36. Make Her Own Way
By 15, Winehouse dropped out of school and began pursuing music full-time. Her brother taught her how to play guitar and Amy began writing her own music. Winehouse would play her songs at local jazz clubs, until a friend was able to give her studio time to record demos, resulting in a deal with Island UK in 2002.
35. Creative Influence
Some artists might say their stylistic changes come from the music they listen to or the people around them. In the case of Winehouse, it’s kind of related to the latter. Specifically, her transition from smoking marijuana to drinking booze. The early jazz sound of her first album came from Mary Jane, while the later R&B stylings came from drinking.
34. Purify Yourself
As a singer, you must think you’ve made it when Prince says he’s a fan. Once, Prince expressed his desire to have Winehouse perform at one of his shows, and in September 2007 she performed her song “Love is a Losing Game” with the iconic singer at a London aftershow.
33. Better Luck Next Time
Although Winehouse’s first album, Frank, was critically-adored and went Platinum in England, it was never released in the US. US exposure would come with her second album, Back to Black, and smash hit songs like “Rehab.”
Winehouse’s death at the age of 27 makes her a member of the infamous 27 Club, a long line of iconic actors and musicians who died at the same age. Other members include Jim Morrison, Kurt Cobain, Janis Joplin and Jimi Hendrix.
The Hawley Arms pub became renowned in the 2000s due to some of its clientele, which included Liam Gallagher of Oasis and supermodel Kate Moss. Amy Winehouse also gets some of the credit since she was known for getting behind the bar to serve other customer’s drinks. The manager, Craig Seymour, recalls seeing men cry after being served a pint by the songstress.
30. Mother Bear
Back in 2009, Winehouse started her own record label called Lioness Records. Her goddaughter, Dionne Brumfield, was her first client. Winehouse also taught Brumfield how to play guitar and paid for her to take singing lessons in Europe.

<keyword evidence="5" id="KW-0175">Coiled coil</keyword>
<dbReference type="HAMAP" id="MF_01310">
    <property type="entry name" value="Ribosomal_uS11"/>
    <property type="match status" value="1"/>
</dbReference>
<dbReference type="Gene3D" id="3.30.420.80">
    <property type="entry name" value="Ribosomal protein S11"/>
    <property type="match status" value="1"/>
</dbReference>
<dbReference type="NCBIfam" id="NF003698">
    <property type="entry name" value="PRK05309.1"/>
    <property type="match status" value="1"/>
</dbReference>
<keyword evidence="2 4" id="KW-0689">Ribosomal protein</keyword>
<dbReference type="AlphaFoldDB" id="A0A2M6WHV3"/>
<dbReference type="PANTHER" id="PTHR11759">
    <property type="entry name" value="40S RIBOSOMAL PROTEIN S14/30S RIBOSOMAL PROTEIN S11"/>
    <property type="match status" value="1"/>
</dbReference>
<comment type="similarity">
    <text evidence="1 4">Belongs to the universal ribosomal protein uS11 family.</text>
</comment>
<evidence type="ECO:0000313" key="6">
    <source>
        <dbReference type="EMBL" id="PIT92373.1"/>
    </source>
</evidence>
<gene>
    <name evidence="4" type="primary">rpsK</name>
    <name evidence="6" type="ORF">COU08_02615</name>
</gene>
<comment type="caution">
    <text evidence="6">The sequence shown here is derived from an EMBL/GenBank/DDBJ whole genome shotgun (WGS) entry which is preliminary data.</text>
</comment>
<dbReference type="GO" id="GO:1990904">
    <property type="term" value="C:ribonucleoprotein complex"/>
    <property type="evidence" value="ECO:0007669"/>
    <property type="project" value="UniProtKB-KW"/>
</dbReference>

29. High Note
Winehouse took the idea of moving forward to another level, stating that she aimed to “never remember anything bad in her life.” A key part of this philosophy manifested itself in how she wrote her songs. The songs are often emotional and cathartic in nature, but Winehouse said they usually contain a “punchline” of sorts, ending on a happy note so that the happy memories are the last thing she remembers.
28. Love Hurts
In 2005, Winehouse began dating Blake Fielder-Civil. Two years later, the two got married. One year after their marriage, Fielder-Civil was sentenced to 27 months in jail for assault and attempted battery due to his involvement in a bar fight. Fielder-Civil admits he was the one that introduced Winehouse to heroin, but ironically, her drug addiction became worse once he went to prison.
If you’ve seen the video for “Rehab,” it’s hard to miss the band that accompanies Winehouse throughout. The Dap-Kings were the band that she selected to play the instrumentals on “Rehab” and other hits like “Back To Black.” Saxophonist Neil Sugarman remembers Winehouse as a polite and gracious collaborator, but also recalls a visibly high Winehouse once being unable to sing a sing a song that the Dap-Kings had made for her.
26. Ima Let You Finish
Kanye West isn’t known for his humility or his ability to see talent that doesn’t involve himself, but Winehouse was able to elicit some measure of respect and humility from him back in 2008. At the Grammy Awards, Kanye took the stage to accept the Best Rap Album Award. While on stage he told Winehouse’s producer that she deserved to win Best Album as much as he did. However, in pure Kanye fashion, Kanye added “I deserve it too.” Yes, Kanye, that was implied.